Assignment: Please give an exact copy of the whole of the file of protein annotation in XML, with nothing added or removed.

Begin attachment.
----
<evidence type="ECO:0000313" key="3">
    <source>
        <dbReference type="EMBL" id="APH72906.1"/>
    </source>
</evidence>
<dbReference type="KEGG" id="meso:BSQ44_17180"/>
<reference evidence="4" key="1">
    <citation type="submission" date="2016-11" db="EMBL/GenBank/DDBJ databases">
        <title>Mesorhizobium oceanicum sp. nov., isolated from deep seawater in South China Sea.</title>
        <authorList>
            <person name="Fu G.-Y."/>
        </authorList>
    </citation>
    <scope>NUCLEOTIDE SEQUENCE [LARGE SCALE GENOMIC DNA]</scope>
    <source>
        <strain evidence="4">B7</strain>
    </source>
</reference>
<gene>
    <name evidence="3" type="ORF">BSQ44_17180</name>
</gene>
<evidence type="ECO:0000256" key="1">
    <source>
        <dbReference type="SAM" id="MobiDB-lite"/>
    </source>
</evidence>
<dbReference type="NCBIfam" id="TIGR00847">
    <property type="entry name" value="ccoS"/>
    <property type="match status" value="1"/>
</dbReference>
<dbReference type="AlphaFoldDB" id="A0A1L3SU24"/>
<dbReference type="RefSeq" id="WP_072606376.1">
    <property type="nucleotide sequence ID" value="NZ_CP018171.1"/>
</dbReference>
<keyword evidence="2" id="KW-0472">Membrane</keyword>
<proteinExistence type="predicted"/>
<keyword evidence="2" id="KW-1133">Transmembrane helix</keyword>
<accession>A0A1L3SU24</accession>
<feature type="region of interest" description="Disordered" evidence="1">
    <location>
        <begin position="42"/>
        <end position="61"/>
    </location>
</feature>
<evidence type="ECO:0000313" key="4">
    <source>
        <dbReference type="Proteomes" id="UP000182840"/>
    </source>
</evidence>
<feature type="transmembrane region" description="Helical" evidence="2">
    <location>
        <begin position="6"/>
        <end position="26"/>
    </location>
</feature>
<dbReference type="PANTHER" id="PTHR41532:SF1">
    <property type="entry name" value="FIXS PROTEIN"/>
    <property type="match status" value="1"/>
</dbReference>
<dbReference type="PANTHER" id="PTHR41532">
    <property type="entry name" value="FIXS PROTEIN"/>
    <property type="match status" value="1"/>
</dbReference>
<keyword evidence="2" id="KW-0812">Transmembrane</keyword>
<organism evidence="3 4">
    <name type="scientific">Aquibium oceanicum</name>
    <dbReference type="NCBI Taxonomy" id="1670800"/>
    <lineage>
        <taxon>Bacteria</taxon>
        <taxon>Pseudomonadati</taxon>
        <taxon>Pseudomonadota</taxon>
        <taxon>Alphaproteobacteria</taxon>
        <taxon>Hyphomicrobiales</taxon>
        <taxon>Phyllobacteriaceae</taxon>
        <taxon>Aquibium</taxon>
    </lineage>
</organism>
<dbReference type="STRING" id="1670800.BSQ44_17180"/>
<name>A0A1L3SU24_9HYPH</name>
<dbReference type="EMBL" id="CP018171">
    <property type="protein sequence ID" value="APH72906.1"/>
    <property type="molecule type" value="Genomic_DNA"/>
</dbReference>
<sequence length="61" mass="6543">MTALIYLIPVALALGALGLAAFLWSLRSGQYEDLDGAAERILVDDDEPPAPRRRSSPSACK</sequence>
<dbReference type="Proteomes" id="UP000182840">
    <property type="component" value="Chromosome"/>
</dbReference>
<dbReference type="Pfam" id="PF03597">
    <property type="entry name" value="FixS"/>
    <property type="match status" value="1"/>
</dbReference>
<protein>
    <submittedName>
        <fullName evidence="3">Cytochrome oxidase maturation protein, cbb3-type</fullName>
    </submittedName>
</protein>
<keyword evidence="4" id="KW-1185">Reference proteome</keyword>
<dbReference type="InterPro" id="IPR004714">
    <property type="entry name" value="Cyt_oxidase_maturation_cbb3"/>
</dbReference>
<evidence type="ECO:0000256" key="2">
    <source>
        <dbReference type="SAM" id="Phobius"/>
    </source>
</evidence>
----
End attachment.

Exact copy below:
<evidence type="ECO:0000313" key="3">
    <source>
        <dbReference type="EMBL" id="APH72906.1"/>
    </source>
</evidence>
<dbReference type="KEGG" id="meso:BSQ44_17180"/>
<reference evidence="4" key="1">
    <citation type="submission" date="2016-11" db="EMBL/GenBank/DDBJ databases">
        <title>Mesorhizobium oceanicum sp. nov., isolated from deep seawater in South China Sea.</title>
        <authorList>
            <person name="Fu G.-Y."/>
        </authorList>
    </citation>
    <scope>NUCLEOTIDE SEQUENCE [LARGE SCALE GENOMIC DNA]</scope>
    <source>
        <strain evidence="4">B7</strain>
    </source>
</reference>
<gene>
    <name evidence="3" type="ORF">BSQ44_17180</name>
</gene>
<evidence type="ECO:0000256" key="1">
    <source>
        <dbReference type="SAM" id="MobiDB-lite"/>
    </source>
</evidence>
<dbReference type="NCBIfam" id="TIGR00847">
    <property type="entry name" value="ccoS"/>
    <property type="match status" value="1"/>
</dbReference>
<dbReference type="AlphaFoldDB" id="A0A1L3SU24"/>
<dbReference type="RefSeq" id="WP_072606376.1">
    <property type="nucleotide sequence ID" value="NZ_CP018171.1"/>
</dbReference>
<keyword evidence="2" id="KW-0472">Membrane</keyword>
<proteinExistence type="predicted"/>
<keyword evidence="2" id="KW-1133">Transmembrane helix</keyword>
<accession>A0A1L3SU24</accession>
<feature type="region of interest" description="Disordered" evidence="1">
    <location>
        <begin position="42"/>
        <end position="61"/>
    </location>
</feature>
<evidence type="ECO:0000313" key="4">
    <source>
        <dbReference type="Proteomes" id="UP000182840"/>
    </source>
</evidence>
<feature type="transmembrane region" description="Helical" evidence="2">
    <location>
        <begin position="6"/>
        <end position="26"/>
    </location>
</feature>
<dbReference type="PANTHER" id="PTHR41532:SF1">
    <property type="entry name" value="FIXS PROTEIN"/>
    <property type="match status" value="1"/>
</dbReference>
<dbReference type="PANTHER" id="PTHR41532">
    <property type="entry name" value="FIXS PROTEIN"/>
    <property type="match status" value="1"/>
</dbReference>
<keyword evidence="2" id="KW-0812">Transmembrane</keyword>
<organism evidence="3 4">
    <name type="scientific">Aquibium oceanicum</name>
    <dbReference type="NCBI Taxonomy" id="1670800"/>
    <lineage>
        <taxon>Bacteria</taxon>
        <taxon>Pseudomonadati</taxon>
        <taxon>Pseudomonadota</taxon>
        <taxon>Alphaproteobacteria</taxon>
        <taxon>Hyphomicrobiales</taxon>
        <taxon>Phyllobacteriaceae</taxon>
        <taxon>Aquibium</taxon>
    </lineage>
</organism>
<dbReference type="STRING" id="1670800.BSQ44_17180"/>
<name>A0A1L3SU24_9HYPH</name>
<dbReference type="EMBL" id="CP018171">
    <property type="protein sequence ID" value="APH72906.1"/>
    <property type="molecule type" value="Genomic_DNA"/>
</dbReference>
<sequence length="61" mass="6543">MTALIYLIPVALALGALGLAAFLWSLRSGQYEDLDGAAERILVDDDEPPAPRRRSSPSACK</sequence>
<dbReference type="Proteomes" id="UP000182840">
    <property type="component" value="Chromosome"/>
</dbReference>
<dbReference type="Pfam" id="PF03597">
    <property type="entry name" value="FixS"/>
    <property type="match status" value="1"/>
</dbReference>
<protein>
    <submittedName>
        <fullName evidence="3">Cytochrome oxidase maturation protein, cbb3-type</fullName>
    </submittedName>
</protein>
<keyword evidence="4" id="KW-1185">Reference proteome</keyword>
<dbReference type="InterPro" id="IPR004714">
    <property type="entry name" value="Cyt_oxidase_maturation_cbb3"/>
</dbReference>
<evidence type="ECO:0000256" key="2">
    <source>
        <dbReference type="SAM" id="Phobius"/>
    </source>
</evidence>